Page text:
From left: Amitabh Saran, founder and CEO, and Shailendra Gupta, CFO and co-founder of Altigreen Propulsion LabsW
hen one thinks of electric vehicles (EV), it’s often in terms of consumer vehicles—scooters, bikes and cars. The real impact, however, needs to be made in the commercial segment, from three-wheeled tempos all the way to trucks and buses, which number about 10 percent of the installed base of EVs in India today, but account for about 70 percent of the on-road energy consumption.
And this is the segment that former Nasa engineer-turned-entrepreneur Amitabh Saran is tackling at his company Altigreen Propulsion Labs, in Bengaluru. Saran and his co-founders started the company 10 years ago, with the vision of playing a role in carbon-free transportation in India.
They went from making retrofit kits to award-winning commercial three-wheelers. In 2022, Altigreen raised about $40 million in Series A funding from investors, including Sixth Sense Ventures, Xponentia Capital, Accurant International, Momentum Partners, and Reliance New Energy.
The company has expanded its factory in Malur, near Bengaluru, to be able to make some 55,000 three-wheeled cargo vehicles a year. Its sales and showroom network goes well beyond the metros—into tier 2 cities and towns from Mysuru to Bhopal to Guwahati.
One of the ways the industry can grow faster is when everyone focuses more on the electrification infrastructure for commercial vehicles, Saran says. “I do believe that electrification for commercial vehicles will be at the forefront and the rest will follow. That will bring the industry to specific volumes where we start becoming interesting as a country that has EVs”, and from there on things will take off, he says.Also read: Altigreen: Ex-Nasa engineer's purpose built EVs for India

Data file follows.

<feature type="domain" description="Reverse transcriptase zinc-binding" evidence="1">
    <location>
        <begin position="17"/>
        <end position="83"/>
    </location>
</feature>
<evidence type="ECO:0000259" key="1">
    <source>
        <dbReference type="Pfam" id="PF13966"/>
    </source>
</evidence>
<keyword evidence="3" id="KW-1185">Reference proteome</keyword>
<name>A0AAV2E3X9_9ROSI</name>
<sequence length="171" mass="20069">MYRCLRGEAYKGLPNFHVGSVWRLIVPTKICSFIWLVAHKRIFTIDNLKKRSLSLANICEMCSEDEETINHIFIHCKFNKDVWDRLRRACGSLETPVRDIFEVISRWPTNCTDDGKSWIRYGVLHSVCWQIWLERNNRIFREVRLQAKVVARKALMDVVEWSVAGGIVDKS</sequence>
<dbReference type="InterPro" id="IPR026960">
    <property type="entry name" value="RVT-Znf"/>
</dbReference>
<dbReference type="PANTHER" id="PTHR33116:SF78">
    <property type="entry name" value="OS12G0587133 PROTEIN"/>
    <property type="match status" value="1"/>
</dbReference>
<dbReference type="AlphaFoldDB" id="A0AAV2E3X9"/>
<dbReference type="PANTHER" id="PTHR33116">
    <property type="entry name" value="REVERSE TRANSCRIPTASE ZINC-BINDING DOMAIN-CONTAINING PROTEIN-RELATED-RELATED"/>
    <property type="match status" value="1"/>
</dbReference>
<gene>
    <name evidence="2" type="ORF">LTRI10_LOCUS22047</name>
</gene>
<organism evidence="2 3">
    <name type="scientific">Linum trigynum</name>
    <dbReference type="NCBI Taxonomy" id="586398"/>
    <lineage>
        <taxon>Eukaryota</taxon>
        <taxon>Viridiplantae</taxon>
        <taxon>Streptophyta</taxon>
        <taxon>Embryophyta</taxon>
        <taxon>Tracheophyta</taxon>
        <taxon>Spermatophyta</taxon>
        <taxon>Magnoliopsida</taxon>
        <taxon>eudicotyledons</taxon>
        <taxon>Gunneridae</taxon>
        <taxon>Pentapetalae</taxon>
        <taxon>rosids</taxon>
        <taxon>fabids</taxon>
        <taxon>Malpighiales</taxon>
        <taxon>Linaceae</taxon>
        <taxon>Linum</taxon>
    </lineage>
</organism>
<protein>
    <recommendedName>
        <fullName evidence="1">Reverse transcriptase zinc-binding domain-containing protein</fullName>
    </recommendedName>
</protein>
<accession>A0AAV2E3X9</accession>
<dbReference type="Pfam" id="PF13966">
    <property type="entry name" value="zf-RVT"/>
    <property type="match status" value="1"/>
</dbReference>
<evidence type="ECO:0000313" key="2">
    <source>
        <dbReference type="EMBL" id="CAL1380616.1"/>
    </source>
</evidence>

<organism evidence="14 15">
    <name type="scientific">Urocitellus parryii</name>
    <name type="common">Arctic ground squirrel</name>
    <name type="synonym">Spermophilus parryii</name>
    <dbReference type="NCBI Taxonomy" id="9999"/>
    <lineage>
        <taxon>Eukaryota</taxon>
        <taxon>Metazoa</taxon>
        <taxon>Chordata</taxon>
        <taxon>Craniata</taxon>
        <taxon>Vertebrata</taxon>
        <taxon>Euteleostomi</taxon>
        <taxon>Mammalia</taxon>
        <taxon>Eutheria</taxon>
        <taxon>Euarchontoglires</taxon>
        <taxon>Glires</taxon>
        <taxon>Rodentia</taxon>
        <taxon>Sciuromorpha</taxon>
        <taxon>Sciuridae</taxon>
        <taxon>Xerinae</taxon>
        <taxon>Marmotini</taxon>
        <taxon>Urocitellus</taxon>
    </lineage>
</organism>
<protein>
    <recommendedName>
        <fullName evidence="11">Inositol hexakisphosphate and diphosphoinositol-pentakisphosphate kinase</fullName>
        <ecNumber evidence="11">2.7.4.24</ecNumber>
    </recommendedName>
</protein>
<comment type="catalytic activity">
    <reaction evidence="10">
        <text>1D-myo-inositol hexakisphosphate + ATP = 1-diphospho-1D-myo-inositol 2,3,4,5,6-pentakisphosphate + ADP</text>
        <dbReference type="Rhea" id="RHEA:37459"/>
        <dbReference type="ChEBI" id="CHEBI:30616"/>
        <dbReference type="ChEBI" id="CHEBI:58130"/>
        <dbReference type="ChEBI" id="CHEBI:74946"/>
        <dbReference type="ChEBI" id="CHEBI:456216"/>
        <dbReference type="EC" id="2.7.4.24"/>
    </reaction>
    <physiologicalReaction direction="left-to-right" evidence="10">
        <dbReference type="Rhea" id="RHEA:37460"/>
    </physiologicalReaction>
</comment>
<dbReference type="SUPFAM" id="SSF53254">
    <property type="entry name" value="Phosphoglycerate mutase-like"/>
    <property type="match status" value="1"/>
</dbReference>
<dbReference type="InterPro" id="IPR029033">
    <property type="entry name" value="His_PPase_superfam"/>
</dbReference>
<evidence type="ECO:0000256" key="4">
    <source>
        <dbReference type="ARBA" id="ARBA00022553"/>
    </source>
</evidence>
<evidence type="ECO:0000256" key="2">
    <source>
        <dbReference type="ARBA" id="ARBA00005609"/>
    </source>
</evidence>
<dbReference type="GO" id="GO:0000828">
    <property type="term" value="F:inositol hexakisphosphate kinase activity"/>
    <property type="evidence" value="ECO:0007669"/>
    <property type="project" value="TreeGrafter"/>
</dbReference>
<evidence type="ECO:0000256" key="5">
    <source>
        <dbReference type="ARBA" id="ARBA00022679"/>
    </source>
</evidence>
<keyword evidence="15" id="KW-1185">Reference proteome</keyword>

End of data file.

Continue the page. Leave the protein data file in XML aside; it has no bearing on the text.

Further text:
A case in point are the 2 million e-rickshaws that are already plying on Indian roads without well-organised charging infrastructure, he says. “If you go to the local neighbourhood level, you’ll see this.”
More recently, Altigreen itself struck a partnership with battery charging technologies company Exponent Energy to equip its neEV TEZ tempos with Exponent’s liquid-cooled batteries. These battery packs charge up in 15 minutes and are good for 3,000 charging cycles—something that makes a difference for commercial vehicle operators allowing them to maximise the number of trips on a vehicle knowing that the battery life will support it.
Saran also hopes that government support from schemes like the production-linked incentive (PLI) plan will be extended to early-stage original equipment manufacturers (OEMs) such as Altigreen, which will soon foray into passenger three-wheelers.